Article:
Sable offers a scathing review of the historical-mythological fantasy novel Hades’ Daughter; book one of The Troy Game by Sara Douglass.
I originally chose to read this book because I needed to read women I had not read for the Women of Genre Fiction challenge, this one had been nominated for the PKD and Locus sci-fi awards, and the premise sounded interesting. It turned out to conveniently be also suited to two other challenges that I was doing. The Second Best challenge is to read nominees for major sci-fi and fantasy awards that didn’t actually win, which I just started doing late in the year; and I didn’t find out until after I had started reading it that the three main characters – Cass, the protagonist, her boyfriend Dosh, and his boyfriend and Cass’s sometime lover Moke, are a bisexual polyamorous triad. Well; it’s not clear if Cass is bisexual (though she might be; there’s a scene later on in which a woman tries to seduce her, but the circumstances are a bit complicated and I’m not sure how she would have reacted had the situation been different), but the guys definitely are. Weirdly, this is something that seems to have been either missed or completely ignored by the people who wrote the blurb for the book, but it’s clearly stated; although, to give sincere credit where it’s due, this is treated casually, and is not harped on as a major plot point, other than in how it affects the relationship between the three major characters; which is worthy on its own of a tip of the hat to a book written in the 90s. (I was thrown out of a restaurant for being kissy with my girlfriend in 1992; that’s where we were in terms of LGBTQ civil rights).
Cass is a thief, Dosh is a prostitute, and Moke is a street artist. They live together and try to make things work on the streets of a cyberpunk future. There are four classes of people; the Umps (the street folk and the common poor); the Techs, the Arts, and the Aris (who are the ruling, moneyed elite; owners of corporations and the like, who have vast powers in this dystopian future). When Dosh gets tortured once too often by a violent client, he signs their triad up to participate in a big-money film. The catch is that these modern films are designed not only to tell you a story, but to make you feel the emotions of the participating characters. Which means that they use real people living their real lives, and you often can’t tell where reality ends and the movie begins.
A handful of things immediately happen and you’re left to guess which ones are part of the show (if any); someone tries to kill Cass for refusing a contract for a heist; a young, lost girl from a higher class who ran away to get away from her abusive father ends up being rescued by the boys of the trio, who take her in; and a high-class Ari art collector offers to patronize Moke (in the classic sense of supporting and funding his work). And . . . go!
It’s great stuff. Much of it centers around these three very well-written and very human characters being human. All of their strengths and all of their flaws come into play, and an astute reader can see how things may have unfolded in an entirely different way if the three had been different people. The ending is not quite what you expect either. The writing is hypnotic and it takes you immediately along for the ride. We see the world through Cass’ eyes, speaking in a very personal first person using the slang and the context of her time period (which is completely self-invented; and there’s only the faintest trace of 1990s roots that perhaps no one who wasn’t a youth in the 1990s might notice). Once the action starts you don’t want to put it down.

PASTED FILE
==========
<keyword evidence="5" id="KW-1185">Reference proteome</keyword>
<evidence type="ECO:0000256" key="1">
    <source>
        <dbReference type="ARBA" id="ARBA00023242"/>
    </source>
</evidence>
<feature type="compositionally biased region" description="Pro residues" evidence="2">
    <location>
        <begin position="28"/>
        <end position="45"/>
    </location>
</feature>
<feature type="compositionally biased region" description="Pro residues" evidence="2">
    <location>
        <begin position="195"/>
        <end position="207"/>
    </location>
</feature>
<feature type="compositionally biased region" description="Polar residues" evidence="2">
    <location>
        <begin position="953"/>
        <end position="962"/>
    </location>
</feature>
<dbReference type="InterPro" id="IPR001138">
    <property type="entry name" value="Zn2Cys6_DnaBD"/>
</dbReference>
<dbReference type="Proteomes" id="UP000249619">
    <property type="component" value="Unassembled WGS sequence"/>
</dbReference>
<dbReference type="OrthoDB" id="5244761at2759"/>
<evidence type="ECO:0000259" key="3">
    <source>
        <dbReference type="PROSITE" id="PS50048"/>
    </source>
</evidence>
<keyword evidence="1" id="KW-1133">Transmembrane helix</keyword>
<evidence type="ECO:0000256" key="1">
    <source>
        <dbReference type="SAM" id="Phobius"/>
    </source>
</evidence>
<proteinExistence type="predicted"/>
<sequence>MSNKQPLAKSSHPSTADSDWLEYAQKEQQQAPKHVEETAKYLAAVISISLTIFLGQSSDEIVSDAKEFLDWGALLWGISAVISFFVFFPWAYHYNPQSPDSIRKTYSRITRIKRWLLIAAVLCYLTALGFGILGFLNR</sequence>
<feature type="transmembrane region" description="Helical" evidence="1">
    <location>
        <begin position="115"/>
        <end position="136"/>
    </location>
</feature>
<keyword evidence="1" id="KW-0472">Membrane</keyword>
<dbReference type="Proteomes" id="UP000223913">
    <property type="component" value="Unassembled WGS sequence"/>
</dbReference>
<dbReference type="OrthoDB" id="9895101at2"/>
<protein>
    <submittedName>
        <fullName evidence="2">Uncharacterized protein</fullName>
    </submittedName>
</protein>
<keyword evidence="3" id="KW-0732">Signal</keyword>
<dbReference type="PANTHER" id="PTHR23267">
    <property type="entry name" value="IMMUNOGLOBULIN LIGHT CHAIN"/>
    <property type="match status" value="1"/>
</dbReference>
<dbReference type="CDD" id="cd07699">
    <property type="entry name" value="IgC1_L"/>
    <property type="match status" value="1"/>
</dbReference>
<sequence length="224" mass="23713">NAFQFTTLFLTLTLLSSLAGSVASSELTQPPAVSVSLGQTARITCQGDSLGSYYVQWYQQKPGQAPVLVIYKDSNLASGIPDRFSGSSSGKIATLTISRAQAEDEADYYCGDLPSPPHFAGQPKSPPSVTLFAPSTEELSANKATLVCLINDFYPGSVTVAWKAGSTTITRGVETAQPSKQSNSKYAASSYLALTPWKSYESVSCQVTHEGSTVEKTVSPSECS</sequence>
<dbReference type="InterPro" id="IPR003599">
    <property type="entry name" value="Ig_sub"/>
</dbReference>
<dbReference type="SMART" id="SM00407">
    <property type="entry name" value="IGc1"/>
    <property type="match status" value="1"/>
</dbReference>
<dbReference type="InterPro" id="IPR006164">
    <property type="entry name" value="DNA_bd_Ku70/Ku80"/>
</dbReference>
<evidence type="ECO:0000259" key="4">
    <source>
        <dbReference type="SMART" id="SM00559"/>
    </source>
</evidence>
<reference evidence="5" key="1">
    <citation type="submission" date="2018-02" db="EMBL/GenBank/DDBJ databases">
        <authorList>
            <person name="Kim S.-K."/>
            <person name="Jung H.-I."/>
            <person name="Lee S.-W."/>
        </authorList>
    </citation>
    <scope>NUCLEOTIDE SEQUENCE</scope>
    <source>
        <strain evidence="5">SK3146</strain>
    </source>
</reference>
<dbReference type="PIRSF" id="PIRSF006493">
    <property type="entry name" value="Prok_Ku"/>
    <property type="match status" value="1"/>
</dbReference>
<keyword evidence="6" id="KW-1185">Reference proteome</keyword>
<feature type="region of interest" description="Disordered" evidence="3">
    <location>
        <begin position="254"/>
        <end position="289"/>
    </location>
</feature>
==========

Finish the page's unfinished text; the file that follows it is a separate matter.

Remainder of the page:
There is one glaring plot hole that is never quite resolved. It becomes clear later on that the viewer of the video movie will be seeing and feeling things through the perspective of the actors. So then why are real people with real lives necessary at all? Still, if you close your eyes and ignore that, the book is truly excellent. It’s why I didn’t give it a five star rating though.
This book was a very influential one, perhaps directly leading to our later fascinations with cyberpunk and dystopia, and virtual reality-enhanced art, so definitely pick it up and give it a try. I just might pick up the sequels; all the other reviewers I’ve read say they aren’t up to the caliber of this one, but this one is good enough that they might be able to afford the loss.
Update on my Vernon Library Summer Reading Challenge and my Worlds Without End reading challenges, including a short review of “Earth Abides” by George R. Stewart and of “The Mauritius Command” by Patrick O’Brian. Also, what to expect in the next couple of weeks and the rest of my reading list for the challenge!
I started reading this book because it was nominated for the Andre Norton Award this year and it met a few other criteria for reading challenges I was doing; it was a post-apocalyptic novel and it was written by a female author I’m not familiar with. This was Fran Wilde’s first novel. The Andre Norton Award is given for young adult or teen science fiction and fantasy; it is presented with the Nebula Award and otherwise follows the same criteria for nomination and voting.
Fran Wilde is wonderful at world-building. Her universe is truly unique. In some world which might be our own in the far future or something entirely different, people live in high towers made of the bones of living creatures that form cities. The cities can be encouraged to grow their towers (structures that are entirely of bone) higher and higher, but they also demand human sacrifices. This is all presented as matter-of-fact. We know that this wasn’t always the way things were because the characters refer to a time they call The Rise, in which people rose up in the towers above the clouds; which they had to do because invisible monsters called skymouths, that have single central eyes and tentacles, live in the clouds and they’ll eat you. We also have hints of the previous world, where there was once metal and now there’s not. However, they still have glass, so I assume it’s not the process of forging metal that’s been lost, but rather, they don’t have the materials. One might think that they have trouble getting things from the ground when they live so high above the clouds; but obviously they get sand from somewhere, so . . .